Iowa’s ethanol and biodiesel refineries could be the launching point for producing renewable chemicals that can be used to make plastics, textiles and other higher value products typically made from petroleum, Iowa Economic Development Authority Director Debi Durham (pictured right) said last week at the Iowa Farm Bureau annual meeting in Des Moines.
The production of such biochemicals is one of the fastest growing segments of the bioscience industry and represents one of Iowa’s best opportunities for development of a high-density industry cluster such as Silicon Valley.
"We see this as something that continues to add value to those ethanol and biodiesel plants we already have," she said. "Wherever we produce biofuels, we can also produce building block chemicals. We should own that space."
To help incentivize renewable chemical production, the state of Iowa is proposing a tax credit for companies that turn ethanol and biodiesel byproducts into new high value "building block" chemicals, Durham said.
Companies that have been in business for less than five years would be eligible for a $1 million tax credit. Established companies that produce a new biochemical product would be eligible for a $500,000 credit.
Incentives to help existing businesses expand are just as important as recruiting new industries in creating jobs in Iowa, especially for rural communities, Durham said.
"It’s all about taking care of our own first," she said.
Iowa’s agriculture-based economy makes renewable chemical production a natural fit, Durham pointed out. Iowa leads the nation in ethanol production with 43 facilities that account for more than 27 percent of total U.S. ethanol production. The state ranks second in biodiesel with 12 refineries manufacturing over 16 percent of U.S. production. Iowa also has the second largest supply of available biomass with the ability to harvest 14.4 million dry tons of biomass annually.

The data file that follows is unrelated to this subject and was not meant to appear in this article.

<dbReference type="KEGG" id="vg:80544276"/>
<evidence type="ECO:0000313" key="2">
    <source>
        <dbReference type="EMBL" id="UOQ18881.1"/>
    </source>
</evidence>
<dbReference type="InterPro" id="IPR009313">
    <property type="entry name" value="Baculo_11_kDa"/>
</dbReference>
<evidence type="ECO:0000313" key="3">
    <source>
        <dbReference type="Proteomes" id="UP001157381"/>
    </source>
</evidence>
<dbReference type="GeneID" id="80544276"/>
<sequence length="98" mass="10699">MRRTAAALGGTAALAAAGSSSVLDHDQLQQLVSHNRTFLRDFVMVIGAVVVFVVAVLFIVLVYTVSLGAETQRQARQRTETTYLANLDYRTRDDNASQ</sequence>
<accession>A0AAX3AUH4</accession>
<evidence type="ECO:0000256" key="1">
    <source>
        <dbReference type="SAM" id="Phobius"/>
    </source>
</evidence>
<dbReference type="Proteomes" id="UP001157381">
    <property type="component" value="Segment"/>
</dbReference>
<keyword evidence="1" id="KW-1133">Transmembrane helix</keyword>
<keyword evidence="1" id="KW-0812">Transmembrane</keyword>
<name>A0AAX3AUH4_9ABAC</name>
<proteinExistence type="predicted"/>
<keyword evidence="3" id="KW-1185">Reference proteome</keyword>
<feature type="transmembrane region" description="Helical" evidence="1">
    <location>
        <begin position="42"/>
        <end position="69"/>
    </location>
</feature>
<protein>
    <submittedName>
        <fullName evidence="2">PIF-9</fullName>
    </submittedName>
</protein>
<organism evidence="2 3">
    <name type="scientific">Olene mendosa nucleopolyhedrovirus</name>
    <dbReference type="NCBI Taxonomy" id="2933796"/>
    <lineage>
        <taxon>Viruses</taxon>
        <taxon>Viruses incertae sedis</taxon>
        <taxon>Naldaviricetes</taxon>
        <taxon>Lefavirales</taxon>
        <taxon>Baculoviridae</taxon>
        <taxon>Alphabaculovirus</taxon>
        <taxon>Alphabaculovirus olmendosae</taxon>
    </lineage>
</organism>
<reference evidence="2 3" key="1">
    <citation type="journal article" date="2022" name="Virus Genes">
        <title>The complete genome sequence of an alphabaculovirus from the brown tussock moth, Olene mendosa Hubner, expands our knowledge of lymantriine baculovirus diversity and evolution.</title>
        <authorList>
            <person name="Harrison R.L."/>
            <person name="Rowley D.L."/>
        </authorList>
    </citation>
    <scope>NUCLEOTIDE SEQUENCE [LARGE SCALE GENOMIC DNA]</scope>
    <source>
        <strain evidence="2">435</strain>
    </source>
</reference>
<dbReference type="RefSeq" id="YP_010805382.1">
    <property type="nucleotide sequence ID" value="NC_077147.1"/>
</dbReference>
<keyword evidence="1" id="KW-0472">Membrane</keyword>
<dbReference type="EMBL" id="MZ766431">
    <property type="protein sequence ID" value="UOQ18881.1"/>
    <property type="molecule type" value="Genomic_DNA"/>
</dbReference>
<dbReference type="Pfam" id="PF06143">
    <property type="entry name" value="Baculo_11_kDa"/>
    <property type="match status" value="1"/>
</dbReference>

Transportation infrastructure is also critical to growing Iowa’s economy by providing the ability to move products to markets both inside and outside of the state, said Paul Trombino, director of the Iowa Department of Transportation (DOT) (pictured left).
He said the department has been able to move forward on many much-needed projects since the Iowa Legislature approved raising the fuel tax earlier this year. The department is tracking where the additional money generated by the fuel tax is being spent and plans to provide a report next year, he said.
Congressional passage of the federal highway transportation bill will also provide 3 to 4 percent more funding for Iowa DOT projects, he said.
"It’s going to put us in very good position for investments," he said.
The DOT has also undertaken a freight network optimization project to study how commodities and manufacturing goods are moved across the state’s highways and rail systems. The project will allow the DOT to prioritize projects for the most high-demand areas and could also help private businesses connect to reduce costs by consolidating shipments.
"It allows us to make better decisions about the investments we make," Trombino said. "It’s not how much money you have, it’s how well you spend it."
One goal of the study is to identify potential locations for crossdock or intermodal facilities where truck or rail shipments can be consolidated and shipped more efficiently, Trombino said. Research shows such facilities could save Iowa businesses nearly $1 billion in shipping costs.
"It has huge cost benefits and sustainability benefits," he said.
Freight costs currently represent 21 percent of the gross state product, a number that Trombino says is relatively high compared to other states. That’s especially important for agriculture, which relies heavily on exports, he noted.
"We think there’s a real opportunity for us to help improve the cost effectiveness of movement of products," he said.
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